Britain rules out extension to clinch post-Brexit deal
‘Extending would simply prolong negotiations ... it is not in the UK’s interest to extend’
Talks were thrown off course as negotiators have been unable to meet in person since early March. File photograph: Getty
Britain will not agree to an extension of its transition period to allow for more time to reach a deal on the post-Brexit relationship with the European Union, its chief negotiator insisted on Thursday.
“As we prepare for the next rounds of negotiations, I want to reiterate the government’s position on the transition period created following our withdrawal from the EU. Transition ends on 31 December this year. We will not ask to extend it. If the EU asks we will say no,” said Britain’s chief negotiator David Frost.
“Extending would simply prolong negotiations, create even more uncertainty, leave us liable to pay more to the EU in future, and keep us bound by evolving EU laws at a time when we need to control our own affairs. In short, it is not in the UK’s interest to extend.”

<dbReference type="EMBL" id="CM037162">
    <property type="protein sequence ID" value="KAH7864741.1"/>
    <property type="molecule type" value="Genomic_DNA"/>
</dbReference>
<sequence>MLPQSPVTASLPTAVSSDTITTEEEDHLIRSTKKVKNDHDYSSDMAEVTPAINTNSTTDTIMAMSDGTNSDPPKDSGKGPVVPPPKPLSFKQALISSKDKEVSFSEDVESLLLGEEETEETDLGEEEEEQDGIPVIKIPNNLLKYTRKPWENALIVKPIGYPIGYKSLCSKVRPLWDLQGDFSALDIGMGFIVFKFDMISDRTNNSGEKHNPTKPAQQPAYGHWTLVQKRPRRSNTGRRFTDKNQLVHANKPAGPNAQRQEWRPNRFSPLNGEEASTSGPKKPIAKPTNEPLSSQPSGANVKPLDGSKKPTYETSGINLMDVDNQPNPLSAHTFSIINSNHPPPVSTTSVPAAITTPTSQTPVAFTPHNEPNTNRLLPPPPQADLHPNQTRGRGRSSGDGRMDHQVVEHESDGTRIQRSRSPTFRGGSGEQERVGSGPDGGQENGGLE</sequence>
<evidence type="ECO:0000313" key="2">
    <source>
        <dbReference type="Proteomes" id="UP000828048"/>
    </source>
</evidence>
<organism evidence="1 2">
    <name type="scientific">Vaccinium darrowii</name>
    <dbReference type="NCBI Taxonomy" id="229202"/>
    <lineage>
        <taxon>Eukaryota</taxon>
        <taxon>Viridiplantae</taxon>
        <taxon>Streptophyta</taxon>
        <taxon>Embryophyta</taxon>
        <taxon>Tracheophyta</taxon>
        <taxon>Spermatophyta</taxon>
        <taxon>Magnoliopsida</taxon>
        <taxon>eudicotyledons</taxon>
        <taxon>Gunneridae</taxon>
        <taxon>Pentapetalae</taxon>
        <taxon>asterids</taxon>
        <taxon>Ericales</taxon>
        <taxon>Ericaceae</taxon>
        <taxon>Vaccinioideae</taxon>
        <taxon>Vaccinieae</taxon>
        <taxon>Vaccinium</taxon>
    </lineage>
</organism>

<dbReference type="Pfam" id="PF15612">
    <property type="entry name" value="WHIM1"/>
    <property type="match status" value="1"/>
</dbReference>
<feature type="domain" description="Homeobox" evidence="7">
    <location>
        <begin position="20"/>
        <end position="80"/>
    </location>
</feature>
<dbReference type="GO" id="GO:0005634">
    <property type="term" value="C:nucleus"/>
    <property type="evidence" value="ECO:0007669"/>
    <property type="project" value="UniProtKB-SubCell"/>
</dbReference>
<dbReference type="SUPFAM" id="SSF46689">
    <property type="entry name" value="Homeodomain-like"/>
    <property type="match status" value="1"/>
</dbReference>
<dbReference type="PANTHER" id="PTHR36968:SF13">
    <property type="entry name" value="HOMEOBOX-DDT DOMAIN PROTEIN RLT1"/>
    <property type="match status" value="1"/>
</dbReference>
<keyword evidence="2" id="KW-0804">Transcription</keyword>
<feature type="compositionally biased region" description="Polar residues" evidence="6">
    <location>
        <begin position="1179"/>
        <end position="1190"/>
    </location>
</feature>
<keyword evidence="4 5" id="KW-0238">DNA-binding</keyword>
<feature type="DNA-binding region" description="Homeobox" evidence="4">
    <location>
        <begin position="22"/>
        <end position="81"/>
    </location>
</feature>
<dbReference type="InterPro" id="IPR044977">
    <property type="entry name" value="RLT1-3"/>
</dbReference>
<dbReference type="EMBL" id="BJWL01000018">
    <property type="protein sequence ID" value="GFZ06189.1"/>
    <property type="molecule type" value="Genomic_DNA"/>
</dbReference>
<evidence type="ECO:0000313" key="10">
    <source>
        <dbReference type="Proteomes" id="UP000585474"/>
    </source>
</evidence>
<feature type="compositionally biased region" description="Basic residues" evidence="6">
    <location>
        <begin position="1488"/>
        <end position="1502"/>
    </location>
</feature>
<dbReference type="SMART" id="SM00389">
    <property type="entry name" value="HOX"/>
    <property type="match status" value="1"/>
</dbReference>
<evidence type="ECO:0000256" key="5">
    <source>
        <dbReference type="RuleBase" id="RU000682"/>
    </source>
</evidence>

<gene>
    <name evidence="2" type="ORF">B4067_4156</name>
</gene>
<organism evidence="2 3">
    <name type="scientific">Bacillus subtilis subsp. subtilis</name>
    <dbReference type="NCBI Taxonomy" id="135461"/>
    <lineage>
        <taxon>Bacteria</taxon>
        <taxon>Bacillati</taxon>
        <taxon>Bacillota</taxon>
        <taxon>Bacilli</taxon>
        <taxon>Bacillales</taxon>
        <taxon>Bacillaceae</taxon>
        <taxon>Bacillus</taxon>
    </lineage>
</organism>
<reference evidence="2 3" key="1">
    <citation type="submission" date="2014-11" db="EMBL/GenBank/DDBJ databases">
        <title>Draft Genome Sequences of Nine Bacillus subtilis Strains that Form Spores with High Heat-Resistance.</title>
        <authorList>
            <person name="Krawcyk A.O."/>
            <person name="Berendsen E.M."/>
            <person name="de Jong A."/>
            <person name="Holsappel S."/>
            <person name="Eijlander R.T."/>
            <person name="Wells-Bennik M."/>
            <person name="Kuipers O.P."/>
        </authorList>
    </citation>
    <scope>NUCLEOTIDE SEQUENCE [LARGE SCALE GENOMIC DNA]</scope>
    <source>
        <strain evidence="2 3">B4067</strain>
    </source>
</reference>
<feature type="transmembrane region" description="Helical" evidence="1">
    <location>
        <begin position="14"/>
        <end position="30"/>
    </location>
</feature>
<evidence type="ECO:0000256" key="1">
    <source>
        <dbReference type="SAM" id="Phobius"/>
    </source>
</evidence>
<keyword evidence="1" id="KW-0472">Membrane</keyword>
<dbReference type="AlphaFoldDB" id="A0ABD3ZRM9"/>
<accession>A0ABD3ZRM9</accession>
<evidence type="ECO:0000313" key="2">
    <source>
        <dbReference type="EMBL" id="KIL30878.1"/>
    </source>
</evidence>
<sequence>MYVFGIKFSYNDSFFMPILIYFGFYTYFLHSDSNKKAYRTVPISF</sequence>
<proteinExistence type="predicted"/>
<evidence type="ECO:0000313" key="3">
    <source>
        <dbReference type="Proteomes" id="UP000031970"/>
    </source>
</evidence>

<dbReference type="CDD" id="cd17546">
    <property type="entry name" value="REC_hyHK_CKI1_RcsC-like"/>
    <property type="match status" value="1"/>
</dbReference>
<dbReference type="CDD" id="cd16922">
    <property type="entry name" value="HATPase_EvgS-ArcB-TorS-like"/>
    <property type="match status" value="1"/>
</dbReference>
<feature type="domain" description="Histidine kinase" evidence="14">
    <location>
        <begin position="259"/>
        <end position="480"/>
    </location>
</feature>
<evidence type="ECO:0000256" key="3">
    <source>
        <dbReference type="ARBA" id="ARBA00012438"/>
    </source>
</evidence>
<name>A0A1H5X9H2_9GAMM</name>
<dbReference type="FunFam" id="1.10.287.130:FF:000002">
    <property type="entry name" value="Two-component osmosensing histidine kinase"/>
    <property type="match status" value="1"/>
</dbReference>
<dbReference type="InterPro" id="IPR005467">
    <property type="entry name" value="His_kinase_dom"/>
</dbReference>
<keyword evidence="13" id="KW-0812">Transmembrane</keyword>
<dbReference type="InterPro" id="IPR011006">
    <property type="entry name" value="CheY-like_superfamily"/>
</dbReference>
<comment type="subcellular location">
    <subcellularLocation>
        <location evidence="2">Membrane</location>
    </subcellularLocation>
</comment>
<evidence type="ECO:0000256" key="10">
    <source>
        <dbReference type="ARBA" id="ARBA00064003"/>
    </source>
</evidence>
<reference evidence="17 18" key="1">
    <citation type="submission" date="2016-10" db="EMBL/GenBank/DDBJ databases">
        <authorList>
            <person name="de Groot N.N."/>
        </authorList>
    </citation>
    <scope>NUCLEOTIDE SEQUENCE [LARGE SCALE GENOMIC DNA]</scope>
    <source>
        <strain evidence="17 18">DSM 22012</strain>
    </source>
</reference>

The statement followed speculation that an extension was becoming difficult to avoid because of delays to an already-tight negotiating period due to the coronavirus pandemic, and worsening economic downturn.
Talks were thrown off course as negotiators have been unable to meet in person since early March. And talks were delayed after chief EU negotiator Michel Barnier tested positive for the disease and members of both teams went into isolation.
This week negotiators announced they would try to reach a deal over videoconference, in three rounds of talks each lasting a week, to be held next week, in May and in June.
June is Britain’s last chance to ask for an extension to the transition period, under which Britain is continuing to trade with the EU on the same terms as before until the end of the year.
The end of the transition period is expected to be tough for the Irish economy, as checks and delays on trade between the island of Ireland and Britain are inevitable under the hard form of Brexit pursued by the government of prime minister Boris Johnson.
But if no deal is agreed by December 31st, Britain will automatically begin trading with EU states on World Trade Organisation rules, a change that is estimated to hit the Irish economy even harder.